Pulmonary (Lung) Care

Lung monitoring and treatment

Lung problems are often a major concern, but they are treatable. Especially once boys can no longer walk, it is important that healthcare providers team up to notice, prevent, and treat lung problems. Early signs to look for include morning headache, more daytime sleepiness, and not sleeping soundly at night. Chest infections need not be a problem and can be almost entirely prevented by proper use of assisted coughing such as with a combination of the CoughAssist(TM) augmented by a manual assist. Healthcare providers should help families get CoughAssist set up properly, and should train families in its use. Providers should advise using CoughAssist every day, not only when a person is sick. To reduce the chance of illness, children should have an annual influenza vaccination starting at 6 months of age.

If there is large enough decrease in lung function, healthcare providers should talk to the family about non-invasive intermittent positive pressure ventilation (BiPAP), which is often used at home during the night. As children get older, ventilation may need to be used during the day, too.

How often to have monitoring, and what is involved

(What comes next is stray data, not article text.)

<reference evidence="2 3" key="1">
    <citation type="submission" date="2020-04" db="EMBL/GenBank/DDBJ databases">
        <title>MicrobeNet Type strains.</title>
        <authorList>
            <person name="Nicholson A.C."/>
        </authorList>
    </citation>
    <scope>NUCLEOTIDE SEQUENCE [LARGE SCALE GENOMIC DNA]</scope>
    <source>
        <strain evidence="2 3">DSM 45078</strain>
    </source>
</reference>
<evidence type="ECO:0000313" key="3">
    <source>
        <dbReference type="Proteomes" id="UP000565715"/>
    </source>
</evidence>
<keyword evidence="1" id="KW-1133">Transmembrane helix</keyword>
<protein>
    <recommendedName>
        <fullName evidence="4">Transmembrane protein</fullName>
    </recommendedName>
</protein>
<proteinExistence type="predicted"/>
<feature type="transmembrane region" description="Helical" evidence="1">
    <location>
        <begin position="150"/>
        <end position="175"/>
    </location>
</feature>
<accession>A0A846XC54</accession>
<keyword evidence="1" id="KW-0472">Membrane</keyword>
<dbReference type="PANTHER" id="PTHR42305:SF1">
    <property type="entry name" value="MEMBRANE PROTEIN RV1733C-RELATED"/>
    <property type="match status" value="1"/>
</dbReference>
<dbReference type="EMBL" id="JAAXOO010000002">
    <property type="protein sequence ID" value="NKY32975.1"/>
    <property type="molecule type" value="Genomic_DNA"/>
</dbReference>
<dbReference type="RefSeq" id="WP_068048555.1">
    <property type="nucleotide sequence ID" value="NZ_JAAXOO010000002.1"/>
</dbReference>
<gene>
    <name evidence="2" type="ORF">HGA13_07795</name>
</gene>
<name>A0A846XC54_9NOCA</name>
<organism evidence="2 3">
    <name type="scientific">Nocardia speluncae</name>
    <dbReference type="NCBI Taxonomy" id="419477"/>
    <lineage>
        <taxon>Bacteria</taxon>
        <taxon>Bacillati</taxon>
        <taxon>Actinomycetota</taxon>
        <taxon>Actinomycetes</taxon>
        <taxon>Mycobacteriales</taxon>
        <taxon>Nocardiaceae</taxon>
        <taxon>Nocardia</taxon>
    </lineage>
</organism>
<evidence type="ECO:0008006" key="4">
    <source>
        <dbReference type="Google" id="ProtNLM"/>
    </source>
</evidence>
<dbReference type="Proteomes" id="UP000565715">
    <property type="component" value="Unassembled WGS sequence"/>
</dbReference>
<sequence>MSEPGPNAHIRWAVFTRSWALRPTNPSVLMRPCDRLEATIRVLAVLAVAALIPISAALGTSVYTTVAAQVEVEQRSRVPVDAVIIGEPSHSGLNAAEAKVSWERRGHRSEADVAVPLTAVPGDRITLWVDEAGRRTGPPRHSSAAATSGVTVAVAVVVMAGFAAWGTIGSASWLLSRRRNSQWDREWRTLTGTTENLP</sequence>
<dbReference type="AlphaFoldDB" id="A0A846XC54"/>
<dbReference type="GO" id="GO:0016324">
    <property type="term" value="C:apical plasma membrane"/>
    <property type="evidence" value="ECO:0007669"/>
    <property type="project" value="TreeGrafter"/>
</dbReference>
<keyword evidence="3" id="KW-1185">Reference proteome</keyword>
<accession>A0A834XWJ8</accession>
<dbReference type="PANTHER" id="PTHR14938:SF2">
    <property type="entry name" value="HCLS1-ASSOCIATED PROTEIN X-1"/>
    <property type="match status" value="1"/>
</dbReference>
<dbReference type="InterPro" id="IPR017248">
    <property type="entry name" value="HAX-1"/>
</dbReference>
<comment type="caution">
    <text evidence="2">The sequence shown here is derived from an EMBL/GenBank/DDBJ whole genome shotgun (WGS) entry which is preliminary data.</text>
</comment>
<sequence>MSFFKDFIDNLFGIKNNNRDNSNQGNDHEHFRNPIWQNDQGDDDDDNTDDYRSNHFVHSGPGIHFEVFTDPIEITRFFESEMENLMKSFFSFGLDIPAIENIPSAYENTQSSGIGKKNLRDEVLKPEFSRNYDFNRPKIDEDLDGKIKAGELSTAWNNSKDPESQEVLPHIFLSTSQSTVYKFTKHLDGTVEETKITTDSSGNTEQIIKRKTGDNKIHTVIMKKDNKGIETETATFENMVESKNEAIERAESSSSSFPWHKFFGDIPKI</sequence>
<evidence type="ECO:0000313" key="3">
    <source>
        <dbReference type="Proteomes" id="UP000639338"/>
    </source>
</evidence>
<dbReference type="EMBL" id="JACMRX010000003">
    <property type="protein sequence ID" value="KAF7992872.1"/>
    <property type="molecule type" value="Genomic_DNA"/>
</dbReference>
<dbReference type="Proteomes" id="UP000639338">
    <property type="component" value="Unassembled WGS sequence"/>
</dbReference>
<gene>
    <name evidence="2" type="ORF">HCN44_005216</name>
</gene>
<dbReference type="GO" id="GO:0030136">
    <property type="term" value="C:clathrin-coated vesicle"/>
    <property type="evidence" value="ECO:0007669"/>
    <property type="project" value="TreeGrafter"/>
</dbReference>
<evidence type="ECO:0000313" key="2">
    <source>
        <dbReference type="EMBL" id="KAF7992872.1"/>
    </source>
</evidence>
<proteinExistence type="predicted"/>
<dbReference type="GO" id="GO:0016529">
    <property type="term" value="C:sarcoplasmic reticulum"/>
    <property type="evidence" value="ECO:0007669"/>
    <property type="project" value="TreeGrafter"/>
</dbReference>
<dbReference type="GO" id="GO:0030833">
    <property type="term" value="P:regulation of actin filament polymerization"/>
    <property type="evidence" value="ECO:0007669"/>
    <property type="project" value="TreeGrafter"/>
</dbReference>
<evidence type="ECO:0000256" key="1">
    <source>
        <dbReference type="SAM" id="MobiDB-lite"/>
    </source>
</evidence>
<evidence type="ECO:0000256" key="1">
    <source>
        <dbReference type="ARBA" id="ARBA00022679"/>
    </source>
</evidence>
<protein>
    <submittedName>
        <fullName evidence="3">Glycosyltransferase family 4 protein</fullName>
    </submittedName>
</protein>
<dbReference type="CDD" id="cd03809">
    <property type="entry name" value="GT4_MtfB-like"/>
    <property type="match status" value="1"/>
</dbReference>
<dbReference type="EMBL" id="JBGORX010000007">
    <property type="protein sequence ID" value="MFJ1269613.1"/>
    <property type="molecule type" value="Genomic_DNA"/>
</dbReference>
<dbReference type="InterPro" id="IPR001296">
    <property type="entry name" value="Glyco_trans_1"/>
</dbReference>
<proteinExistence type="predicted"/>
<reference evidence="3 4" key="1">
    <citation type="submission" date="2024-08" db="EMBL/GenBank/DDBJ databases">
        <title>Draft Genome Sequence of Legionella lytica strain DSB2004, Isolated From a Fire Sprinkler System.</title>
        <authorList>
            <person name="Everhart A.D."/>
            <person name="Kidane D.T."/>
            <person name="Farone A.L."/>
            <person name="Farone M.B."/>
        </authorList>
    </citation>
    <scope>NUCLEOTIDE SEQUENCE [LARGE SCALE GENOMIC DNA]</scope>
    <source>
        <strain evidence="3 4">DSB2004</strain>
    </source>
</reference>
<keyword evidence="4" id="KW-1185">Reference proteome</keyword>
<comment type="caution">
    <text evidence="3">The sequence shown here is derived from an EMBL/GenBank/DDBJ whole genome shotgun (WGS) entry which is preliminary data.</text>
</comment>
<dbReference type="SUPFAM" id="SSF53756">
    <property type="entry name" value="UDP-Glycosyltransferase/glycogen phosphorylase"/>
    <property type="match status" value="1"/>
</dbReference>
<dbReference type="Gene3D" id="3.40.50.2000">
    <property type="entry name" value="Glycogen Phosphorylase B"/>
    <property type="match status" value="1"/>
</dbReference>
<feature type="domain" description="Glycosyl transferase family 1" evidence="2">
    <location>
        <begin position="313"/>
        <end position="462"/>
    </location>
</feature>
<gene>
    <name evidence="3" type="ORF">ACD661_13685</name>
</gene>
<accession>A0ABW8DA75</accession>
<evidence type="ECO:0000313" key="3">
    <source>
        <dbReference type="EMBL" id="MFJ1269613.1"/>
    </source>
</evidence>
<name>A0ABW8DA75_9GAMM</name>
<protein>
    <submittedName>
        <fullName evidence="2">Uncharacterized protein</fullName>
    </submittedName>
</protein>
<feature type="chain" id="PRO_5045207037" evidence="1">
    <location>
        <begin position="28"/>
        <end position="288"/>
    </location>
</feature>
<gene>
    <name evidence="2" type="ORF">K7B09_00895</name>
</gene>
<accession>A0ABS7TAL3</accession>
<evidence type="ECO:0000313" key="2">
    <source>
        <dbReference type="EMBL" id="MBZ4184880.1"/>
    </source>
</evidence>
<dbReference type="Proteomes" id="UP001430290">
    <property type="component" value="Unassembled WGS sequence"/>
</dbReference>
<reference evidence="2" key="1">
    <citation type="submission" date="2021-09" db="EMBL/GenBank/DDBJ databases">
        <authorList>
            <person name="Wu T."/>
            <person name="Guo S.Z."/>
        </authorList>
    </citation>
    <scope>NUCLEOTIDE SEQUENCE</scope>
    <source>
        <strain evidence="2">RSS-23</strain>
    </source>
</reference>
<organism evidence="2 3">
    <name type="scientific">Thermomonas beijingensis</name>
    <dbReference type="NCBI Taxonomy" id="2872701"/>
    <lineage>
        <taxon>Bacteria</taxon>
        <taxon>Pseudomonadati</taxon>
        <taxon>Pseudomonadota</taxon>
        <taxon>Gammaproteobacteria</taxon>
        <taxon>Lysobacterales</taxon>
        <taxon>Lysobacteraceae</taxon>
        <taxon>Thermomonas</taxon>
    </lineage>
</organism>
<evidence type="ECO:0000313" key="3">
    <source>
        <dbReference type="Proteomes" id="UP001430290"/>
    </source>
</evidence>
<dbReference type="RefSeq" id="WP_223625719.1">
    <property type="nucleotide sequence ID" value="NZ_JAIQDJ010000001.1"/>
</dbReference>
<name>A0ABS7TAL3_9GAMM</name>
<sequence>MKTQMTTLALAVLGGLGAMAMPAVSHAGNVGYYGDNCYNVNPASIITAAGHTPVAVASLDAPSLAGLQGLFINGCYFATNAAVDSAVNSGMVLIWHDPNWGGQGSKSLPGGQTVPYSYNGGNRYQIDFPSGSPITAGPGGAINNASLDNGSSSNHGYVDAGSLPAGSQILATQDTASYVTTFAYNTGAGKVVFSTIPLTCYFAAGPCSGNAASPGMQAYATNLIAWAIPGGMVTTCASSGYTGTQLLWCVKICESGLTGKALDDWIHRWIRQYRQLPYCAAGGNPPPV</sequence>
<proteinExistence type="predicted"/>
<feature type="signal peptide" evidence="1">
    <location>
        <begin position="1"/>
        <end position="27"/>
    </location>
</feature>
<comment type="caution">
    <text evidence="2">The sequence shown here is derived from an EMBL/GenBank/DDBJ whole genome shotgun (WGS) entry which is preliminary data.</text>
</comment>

Regular monitoring is important. Different healthcare providers may have different monitoring plans, but many plans look something like this:

  • Children between ages 4 and 6 have at least one visit with specialist in pediatric respiratory care.
  • Children who are 12 years or older, or children who are in a wheelchair, or children who have a predicted fall in vital capacity below 80% see a specialist in pediatric respiratory care twice a year.
  • People who need mechanically-assisted airway clearance therapy or mechanically assisted ventilation see a pulmonologist at least every 3 to 6 months.

Lung tests should include a medical history that focuses on symptoms of breathing problems during sleep, a physical exam, and tests of lung function. When there is a concern about breathing problems during sleep, the healthcare provider may suggest special tests like a sleep study or test of oxygen or carbon dioxide levels. Pulmonary function (how well the lungs are working) is checked by using tests like peak cough flow and forced vital capacity (FVC).

To learn more:

  • Read PPMD's Fact Sheet on lung health.
  • “Respiratory Care” section of the TREAT-NMD recommendations
  • American Thoracic Society. Respiratory care of the patient with Duchenne muscular dystrophy: American Thoracic Society Consensus Statement. Am J Respir Crit Care Med 2004 170: 456-465.